(Investigator 155, 2014 March)


A deeply spiritual man, British scientist and physician, Dr. Edward Bach (1886-1936), was inspired by Samuel Hahnemann, the founder of homoeopathy, and was appointed pathologist and bacteriologist at the London Homoeopathic Hospital. In the late 1920s, Dr. Bach correlated the state of mind of certain of his patients with their physical ailments. He inferred that underlying emotional stresses were inhibiting their natural healing powers and the ability to prevent disease.

After a great deal of research, Dr. Bach concluded that there were thirty-eight negative states of mind from which the sick suffer
worry, loneliness, depression, uncertainty and so on.

He gave up his lucrative practice in Harley Street and moved to the countryside to research the healing properties of plants. He eventually developed thirty-eight natural Remedies to alleviate the negative states of mind that he had identified.

Conveniently, most of the herbs were growing in his own back garden or in the nearby countryside.


From a list of thirty-eight Remedy Indications which describe the particular state that each addresses, the liquid Remedies are dropped under the tongue four times a day for periods varying from one week to several months. This is claimed to banish the underlying causes of the emotional stress from which one is suffering. Sometimes there is what is called a "peeling effect", whereby other emotional difficulties are brought to the surface requiring other Remedies to be taken.


It should be noted that Dr. Bach claimed to be psychic and hypersensitive, and that his theory is based on the claim that he could "feel" the vibrations sent out by flower petals. These "vibrations" supposedly contained the potent healing elements of the plant. He was convinced that the sun-warmed dew absorbed the vital healing powers of the plant on which it rested, and that this power could be transmitted to pure spring water standing in a glass bowl in full sunlight, in which were placed specific herbs.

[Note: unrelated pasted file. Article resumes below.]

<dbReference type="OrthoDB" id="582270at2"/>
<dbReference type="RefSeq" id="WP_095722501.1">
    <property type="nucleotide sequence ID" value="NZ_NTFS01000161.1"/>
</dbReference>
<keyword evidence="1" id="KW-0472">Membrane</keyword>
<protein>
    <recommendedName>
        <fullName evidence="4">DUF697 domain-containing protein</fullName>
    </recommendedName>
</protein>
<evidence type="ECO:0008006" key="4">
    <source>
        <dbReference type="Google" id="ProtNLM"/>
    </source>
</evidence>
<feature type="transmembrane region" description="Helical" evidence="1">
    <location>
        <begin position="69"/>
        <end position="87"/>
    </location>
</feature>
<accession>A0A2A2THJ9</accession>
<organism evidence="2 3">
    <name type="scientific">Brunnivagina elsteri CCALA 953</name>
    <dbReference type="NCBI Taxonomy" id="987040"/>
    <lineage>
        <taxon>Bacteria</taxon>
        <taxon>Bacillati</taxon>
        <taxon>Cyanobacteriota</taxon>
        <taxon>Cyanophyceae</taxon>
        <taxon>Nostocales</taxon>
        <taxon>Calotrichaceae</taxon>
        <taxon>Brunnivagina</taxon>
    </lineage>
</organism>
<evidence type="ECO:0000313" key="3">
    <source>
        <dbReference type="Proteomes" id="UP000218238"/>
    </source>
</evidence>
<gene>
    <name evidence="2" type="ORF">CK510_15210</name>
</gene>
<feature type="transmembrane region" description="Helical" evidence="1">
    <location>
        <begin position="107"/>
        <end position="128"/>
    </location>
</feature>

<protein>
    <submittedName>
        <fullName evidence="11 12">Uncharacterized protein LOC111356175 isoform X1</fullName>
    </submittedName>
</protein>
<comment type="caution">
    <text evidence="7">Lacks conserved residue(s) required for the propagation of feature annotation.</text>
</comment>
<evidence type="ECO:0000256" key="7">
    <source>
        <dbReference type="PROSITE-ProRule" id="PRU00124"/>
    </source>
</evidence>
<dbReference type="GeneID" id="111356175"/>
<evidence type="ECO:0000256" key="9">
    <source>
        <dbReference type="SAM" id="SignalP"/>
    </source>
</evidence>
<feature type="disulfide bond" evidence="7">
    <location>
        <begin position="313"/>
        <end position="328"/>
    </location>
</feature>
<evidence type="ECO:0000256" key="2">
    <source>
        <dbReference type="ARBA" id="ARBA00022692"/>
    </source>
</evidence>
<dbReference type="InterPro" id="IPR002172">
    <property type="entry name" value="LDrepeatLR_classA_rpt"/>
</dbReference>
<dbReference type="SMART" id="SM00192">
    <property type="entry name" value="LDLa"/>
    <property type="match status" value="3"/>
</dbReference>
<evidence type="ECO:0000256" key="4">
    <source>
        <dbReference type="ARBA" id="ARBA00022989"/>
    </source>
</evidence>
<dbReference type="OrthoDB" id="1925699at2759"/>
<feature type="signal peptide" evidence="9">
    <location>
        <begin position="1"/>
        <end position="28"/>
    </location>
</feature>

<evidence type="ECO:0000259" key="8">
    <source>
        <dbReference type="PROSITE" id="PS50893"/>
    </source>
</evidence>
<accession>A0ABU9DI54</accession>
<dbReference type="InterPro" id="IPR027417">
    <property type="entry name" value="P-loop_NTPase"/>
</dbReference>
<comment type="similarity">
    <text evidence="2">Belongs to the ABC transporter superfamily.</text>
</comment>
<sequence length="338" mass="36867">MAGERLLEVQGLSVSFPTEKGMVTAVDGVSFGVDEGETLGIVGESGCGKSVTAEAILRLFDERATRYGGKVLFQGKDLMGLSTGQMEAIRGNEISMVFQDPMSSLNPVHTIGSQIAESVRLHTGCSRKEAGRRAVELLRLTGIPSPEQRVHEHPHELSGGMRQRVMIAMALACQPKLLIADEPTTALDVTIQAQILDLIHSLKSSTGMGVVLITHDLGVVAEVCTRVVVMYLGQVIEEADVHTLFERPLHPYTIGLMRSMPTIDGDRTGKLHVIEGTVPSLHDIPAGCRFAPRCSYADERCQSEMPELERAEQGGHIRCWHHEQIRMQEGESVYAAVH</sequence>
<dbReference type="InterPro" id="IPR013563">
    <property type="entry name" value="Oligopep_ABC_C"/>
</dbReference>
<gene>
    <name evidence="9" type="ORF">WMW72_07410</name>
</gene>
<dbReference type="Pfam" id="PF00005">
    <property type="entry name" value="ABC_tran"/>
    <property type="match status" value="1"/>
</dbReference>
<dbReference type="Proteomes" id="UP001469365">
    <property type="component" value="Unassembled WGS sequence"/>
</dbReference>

Bach Flower Remedies are based on purely metaphysical arguments
not their chemical properties. Bach explained that plants had "the power to elevate our vibrations, and thus draw down spiritual power, which cleanses mind and body, and heals".

His work has little credibility in the eyes of the medical and scientific establishments, for it lacks valid data on the diagnoses made, and any data on the efficacy of the therapies. It has not been shown to work.


Griggs, Barbara. 1987. Green Pharmacy, Robert Hale Ltd., Clerkenwell Green, London, EC1R 0HT
Grossman, Richard. 1986. The Other Medicines. Pan Books.
Larkin. 1983. Herbs are often more toxic than magical, FDA Consumer, October.
Le Strange, Richard. 1977. A History of Herbal Plants, Arco Publishing, New York.
Lowell, Dr. James. Health Hoaxes and Hazards, various publications in the Arizona Daily Star.
Tompkins, Peter, and Bird, Christopher. 1975. The Secret Life of Plants, Penguin Books, London.

From: Edwards, H. 1999 Alternative, Complementary, Holistic & Spiritual Healing, Australian Skeptics Inc.